No team in MLS had a stranger 2015 than the Montreal Impact. The season began with a shocking run to the CONCACAF Champions League final, where the Canadian side lost to Mexican powerhouse Club America, and ended with a disappointing loss in the Eastern Conference semifinals at the hands of Columbus Crew SC.
In the beginning, the club had almost no expectations and exceeded them before the end of April; by the close of the MLS season, the club had big expectations and failed to meet them.
The end of 2015 was, of course, all about Didier Drogba. So too has been the beginning of 2016. Now that it’s certain Drogba will return, the Impact can go about filling in the team around him. The club hasn’t made too many moves in the off-season, but the addition of midfielder Harry Shipp via trade from the Chicago Fire is notable. Shipp is talented – maybe a change of scenery is just what he needs.
The Big Question
Is Drogba’s heart in this? One story dominated the MLS winter more than any other: would Drogba return to the Impact to fulfil the final year on this contract, or would he answer the siren call of the club that he so adores, Chelsea?
In the aftermath of Jose Mourinho’s firing as Blues boss, a drama began to build over a possible move back to London for Drogba. Despite the Impact’s initial denials that anything of the sort might happen (again, Drogba has a contract), the striker was spotted keeping the company of Chelsea bigwigs at Stamford Bridge. Further developments held that negotiations were ongoing to secure Drogba’s release, a troubling situation from the Montreal perspective made worse by Drogba’s silence over the matter.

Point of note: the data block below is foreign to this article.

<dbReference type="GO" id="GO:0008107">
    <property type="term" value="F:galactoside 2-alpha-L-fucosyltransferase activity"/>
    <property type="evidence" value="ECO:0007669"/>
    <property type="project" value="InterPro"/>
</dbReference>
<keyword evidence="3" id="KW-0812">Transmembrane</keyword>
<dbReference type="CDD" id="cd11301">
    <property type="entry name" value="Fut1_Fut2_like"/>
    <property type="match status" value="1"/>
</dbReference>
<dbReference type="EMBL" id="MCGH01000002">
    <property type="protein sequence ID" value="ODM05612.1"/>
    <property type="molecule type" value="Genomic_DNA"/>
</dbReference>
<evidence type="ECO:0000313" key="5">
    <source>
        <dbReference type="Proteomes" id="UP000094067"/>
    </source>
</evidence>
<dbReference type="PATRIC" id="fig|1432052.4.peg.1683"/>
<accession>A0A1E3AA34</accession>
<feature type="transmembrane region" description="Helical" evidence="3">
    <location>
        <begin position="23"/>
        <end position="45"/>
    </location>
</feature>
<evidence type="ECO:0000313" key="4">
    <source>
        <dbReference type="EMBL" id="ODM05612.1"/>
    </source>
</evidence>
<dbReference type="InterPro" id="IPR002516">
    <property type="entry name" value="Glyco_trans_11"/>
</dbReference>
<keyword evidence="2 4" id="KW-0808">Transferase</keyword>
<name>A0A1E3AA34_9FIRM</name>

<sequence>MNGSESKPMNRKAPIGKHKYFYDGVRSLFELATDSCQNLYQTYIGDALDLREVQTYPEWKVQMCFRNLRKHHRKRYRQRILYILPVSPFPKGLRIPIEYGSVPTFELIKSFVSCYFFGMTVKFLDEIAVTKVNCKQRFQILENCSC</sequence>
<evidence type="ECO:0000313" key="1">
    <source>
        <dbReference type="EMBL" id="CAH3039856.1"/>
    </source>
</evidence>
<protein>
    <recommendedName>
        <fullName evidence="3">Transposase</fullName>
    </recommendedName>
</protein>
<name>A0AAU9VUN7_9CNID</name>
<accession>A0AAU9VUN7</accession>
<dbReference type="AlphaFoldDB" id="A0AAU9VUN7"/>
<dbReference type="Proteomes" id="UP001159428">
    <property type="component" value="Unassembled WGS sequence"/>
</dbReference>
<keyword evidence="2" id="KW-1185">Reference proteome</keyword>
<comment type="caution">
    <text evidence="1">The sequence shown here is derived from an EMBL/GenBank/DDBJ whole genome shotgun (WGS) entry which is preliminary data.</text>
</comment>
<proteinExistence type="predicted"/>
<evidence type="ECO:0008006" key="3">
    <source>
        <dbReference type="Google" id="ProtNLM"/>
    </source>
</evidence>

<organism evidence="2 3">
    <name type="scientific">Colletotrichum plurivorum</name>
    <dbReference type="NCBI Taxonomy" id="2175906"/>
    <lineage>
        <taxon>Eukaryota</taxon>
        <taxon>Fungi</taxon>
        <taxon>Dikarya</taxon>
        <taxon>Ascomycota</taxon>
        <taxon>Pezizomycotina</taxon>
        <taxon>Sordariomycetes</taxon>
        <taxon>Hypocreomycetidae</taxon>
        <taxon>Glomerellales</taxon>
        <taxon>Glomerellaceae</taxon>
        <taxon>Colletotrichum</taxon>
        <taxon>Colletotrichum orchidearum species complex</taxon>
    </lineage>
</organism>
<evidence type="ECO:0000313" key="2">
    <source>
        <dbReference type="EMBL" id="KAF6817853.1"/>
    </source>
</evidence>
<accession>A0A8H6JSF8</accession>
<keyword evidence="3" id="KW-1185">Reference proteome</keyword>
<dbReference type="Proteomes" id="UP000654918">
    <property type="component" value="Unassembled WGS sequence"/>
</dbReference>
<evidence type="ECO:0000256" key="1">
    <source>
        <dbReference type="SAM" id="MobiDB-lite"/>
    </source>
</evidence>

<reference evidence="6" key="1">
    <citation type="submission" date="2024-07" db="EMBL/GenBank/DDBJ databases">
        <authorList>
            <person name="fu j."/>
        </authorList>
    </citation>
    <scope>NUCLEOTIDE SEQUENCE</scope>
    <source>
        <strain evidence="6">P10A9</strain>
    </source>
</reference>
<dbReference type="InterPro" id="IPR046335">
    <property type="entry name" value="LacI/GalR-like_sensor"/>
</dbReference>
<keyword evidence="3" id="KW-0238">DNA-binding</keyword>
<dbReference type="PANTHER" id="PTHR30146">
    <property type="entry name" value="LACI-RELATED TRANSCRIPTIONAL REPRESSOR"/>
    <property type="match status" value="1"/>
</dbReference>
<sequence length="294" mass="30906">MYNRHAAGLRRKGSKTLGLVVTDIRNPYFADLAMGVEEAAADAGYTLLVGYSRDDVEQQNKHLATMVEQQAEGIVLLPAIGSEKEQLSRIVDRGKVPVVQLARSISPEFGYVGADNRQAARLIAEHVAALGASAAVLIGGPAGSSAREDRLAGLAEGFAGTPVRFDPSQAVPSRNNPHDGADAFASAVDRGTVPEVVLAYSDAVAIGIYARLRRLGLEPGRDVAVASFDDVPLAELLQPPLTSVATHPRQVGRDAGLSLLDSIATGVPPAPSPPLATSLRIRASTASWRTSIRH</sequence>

In the end, no deal was struck and Drogba was confirmed to be playing for the Impact in 2016. It’s worth wondering, however, if his mind will be on the MLS task at hand, or if he’ll resent being forced to play out his deal in Canada. Montreal is overwhelmingly dependent on Drogba to set the tone and score goals at the front of their formation. If he isn’t fully committed, it could spell disaster for what was supposed to be a promising season.
There’s no way around picking Didier Drogba. Their success or failure will turn on his contributions, both his still-considerable abilities and his leadership. The marked difference in the spirit of the Impact last season after the Ivorian’s arrival was one of the more remarkable developments of MLS campaign: with his enthusiasm and respect, Drogba lifted his new team single-handedly into the discussion of MLS Cup contenders. By the time the playoffs began, no one in the Eastern Conference wanted to be matched up against Montreal. Drogba gets full credit.